Four Flicks mostly appears in an aspect ratio of approximately 1.33:1 on these single-sided, dual-layered DVDs. However, that only applied to the Paris and New York shows. The London concert came in a ratio of 1.78:1, and that image has been enhanced for 16X9 televisions. Since the package included three separately shot shows, I felt it was most appropriate to discuss them on their own.
The only 16X9 effort in the bunch, Twickenham looked absolutely amazing. Sharpness appeared rock solid. Even when the camera went far out from the stage, the Stones still seemed well defined. This allowed me to notice an editing mistake, as a wide shot from “Brown Sugar” showed Keith on stage before he then entered again in a closer take! The concert looked extremely concise and accurate from start to finish.
I noticed no signs of jagged edges or moiré effects, and edge enhancement appeared absent. As for source flaws, I detected none. The program appeared totally free of artifacting, noise, or other issues.
Colors seemed gloriously distinctive and lush. The show derived most of its hues from lighting, clothes and backdrops, and these were rich and vibrant. Never did I discern any hints of bleeding or runniness, as the hues truly leapt off the screen. Blacks were deep and firm, while low-light shots came across as accurate and very well defined. All in all, the Twickenham show offered a glorious visual experience that occasionally made me feel like I was watching a hi-def TV. This was probably the best-looking live performance I’ve seen on DVD and it earned an “A+” for picture quality.
The 1.33:1 Madison Square Garden show couldn’t live up to that level, but it represented the event well. Sharpness was mostly solid. Occasional shots came across as slightly soft, particularly when we saw them from one camera that viewed Mick head-on; it sometimes betrayed a mild lack of definition. Nonetheless, this seemed minor, and most of the program was concise and detailed. A few examples of jaggies and shimmering appeared, but not to any significant degree; the video screens in the background inevitably caused most of the latter. I noticed no signs of edge enhancement, and the program lacked any form of source defects like artifacts or noise.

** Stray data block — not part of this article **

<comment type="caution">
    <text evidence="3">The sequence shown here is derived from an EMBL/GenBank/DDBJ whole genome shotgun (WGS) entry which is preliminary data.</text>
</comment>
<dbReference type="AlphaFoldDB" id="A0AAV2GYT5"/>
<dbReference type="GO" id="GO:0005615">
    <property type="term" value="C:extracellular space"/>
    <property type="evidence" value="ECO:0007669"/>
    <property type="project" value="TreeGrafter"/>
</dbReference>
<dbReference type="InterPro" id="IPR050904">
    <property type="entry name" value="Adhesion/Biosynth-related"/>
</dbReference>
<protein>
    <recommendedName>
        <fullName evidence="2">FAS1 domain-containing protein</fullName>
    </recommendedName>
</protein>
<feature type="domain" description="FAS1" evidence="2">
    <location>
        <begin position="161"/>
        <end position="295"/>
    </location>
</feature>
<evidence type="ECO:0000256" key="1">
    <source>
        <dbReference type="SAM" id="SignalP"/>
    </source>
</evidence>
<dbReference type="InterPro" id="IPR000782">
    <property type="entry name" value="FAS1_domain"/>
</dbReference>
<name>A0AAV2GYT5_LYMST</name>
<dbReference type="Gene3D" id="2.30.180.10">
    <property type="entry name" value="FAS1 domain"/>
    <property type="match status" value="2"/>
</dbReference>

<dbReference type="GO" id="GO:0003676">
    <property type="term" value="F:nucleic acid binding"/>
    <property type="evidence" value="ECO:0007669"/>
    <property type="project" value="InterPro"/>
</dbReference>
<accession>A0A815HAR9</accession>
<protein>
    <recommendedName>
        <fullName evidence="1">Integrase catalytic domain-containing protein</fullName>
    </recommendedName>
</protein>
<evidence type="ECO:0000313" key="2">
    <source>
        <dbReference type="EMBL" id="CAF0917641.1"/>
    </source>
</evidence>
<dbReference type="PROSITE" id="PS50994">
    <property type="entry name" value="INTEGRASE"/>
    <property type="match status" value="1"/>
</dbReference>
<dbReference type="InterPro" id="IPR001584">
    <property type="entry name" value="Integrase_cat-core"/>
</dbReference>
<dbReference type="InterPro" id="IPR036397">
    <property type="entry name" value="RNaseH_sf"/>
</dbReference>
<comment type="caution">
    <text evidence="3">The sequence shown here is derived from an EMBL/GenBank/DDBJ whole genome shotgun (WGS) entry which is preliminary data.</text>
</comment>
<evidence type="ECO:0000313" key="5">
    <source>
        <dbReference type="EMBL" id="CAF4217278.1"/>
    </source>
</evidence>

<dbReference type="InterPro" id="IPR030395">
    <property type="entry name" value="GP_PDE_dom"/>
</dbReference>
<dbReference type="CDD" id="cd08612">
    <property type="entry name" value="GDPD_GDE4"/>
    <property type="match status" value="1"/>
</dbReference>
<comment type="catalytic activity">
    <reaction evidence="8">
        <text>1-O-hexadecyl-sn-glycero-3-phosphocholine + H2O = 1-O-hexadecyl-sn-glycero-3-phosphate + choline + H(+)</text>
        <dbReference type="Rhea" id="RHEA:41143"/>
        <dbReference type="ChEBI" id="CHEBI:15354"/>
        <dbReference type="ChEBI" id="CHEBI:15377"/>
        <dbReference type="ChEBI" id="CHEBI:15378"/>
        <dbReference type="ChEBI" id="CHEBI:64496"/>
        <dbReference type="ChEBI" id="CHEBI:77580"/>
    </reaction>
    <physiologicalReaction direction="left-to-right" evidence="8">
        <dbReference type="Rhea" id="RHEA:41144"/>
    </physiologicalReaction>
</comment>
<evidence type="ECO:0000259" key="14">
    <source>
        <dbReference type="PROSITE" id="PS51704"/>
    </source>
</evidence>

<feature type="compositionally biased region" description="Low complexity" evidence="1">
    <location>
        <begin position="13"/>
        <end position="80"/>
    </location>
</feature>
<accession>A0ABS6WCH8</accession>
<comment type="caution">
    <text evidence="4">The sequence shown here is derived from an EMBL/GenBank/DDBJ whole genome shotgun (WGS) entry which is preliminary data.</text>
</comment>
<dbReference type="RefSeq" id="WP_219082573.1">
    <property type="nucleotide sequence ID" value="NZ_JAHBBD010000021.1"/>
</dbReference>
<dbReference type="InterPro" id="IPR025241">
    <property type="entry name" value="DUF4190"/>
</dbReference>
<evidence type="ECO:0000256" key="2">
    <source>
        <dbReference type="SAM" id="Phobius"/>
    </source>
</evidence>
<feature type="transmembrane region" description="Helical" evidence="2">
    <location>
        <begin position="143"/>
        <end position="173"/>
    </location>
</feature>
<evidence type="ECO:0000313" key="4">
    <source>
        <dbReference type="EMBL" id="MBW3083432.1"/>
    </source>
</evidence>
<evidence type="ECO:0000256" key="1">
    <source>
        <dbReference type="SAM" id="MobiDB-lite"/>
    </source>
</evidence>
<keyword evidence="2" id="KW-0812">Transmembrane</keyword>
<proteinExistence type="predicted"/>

While not quite as dynamic as those on the Twickenham disc, colors remained quite solid. Some of the lighting combined with stage smoke made a few hues look slightly heavy, but that didn’t really interfere with things. For the most part, the tones seemed well developed and vivid. Blacks stayed dense and taut, and shadows came across as clean and smooth. Ultimately, MSG was a fine visual presentation that merited a solid “B+”.
Finally we move to the Olympia show and its 1.33:1 image. For the most part, this show looked a lot like the MSG one, so the majority of my comments for it applied here as well. The main differences came from the color palette. The Olympia featured fewer vivid tones as part of its design, so the hues came across as more subdued and muted. However, the disc still replicated them well, as I noted no problems with bleeding, noise, or other issues. All else remained very similar, so I felt the Olympia deserved another “B+”. That meant a cumulative grade of “A-“ for the three shows combined.
Each of the three concerts presented Dolby Digital 5.1 soundtracks that differed a little but seemed similar enough for me to discuss them all at once. As one might expect of concerts, the soundfields stayed mostly anchored in the front. The forward channels offered appropriate stereo delineation and created a nice sense of the live stage. Mick’s vocals remained logically placed in the center, while the various instruments spread well and distinctively across the front speakers. The surrounds reinforced those elements to a degree but mostly concentrated on crowd ambience. Somewhat surprisingly, the Olympia show featured the most active audience noise from the rear, but all three seemed reasonably well balanced in that regard.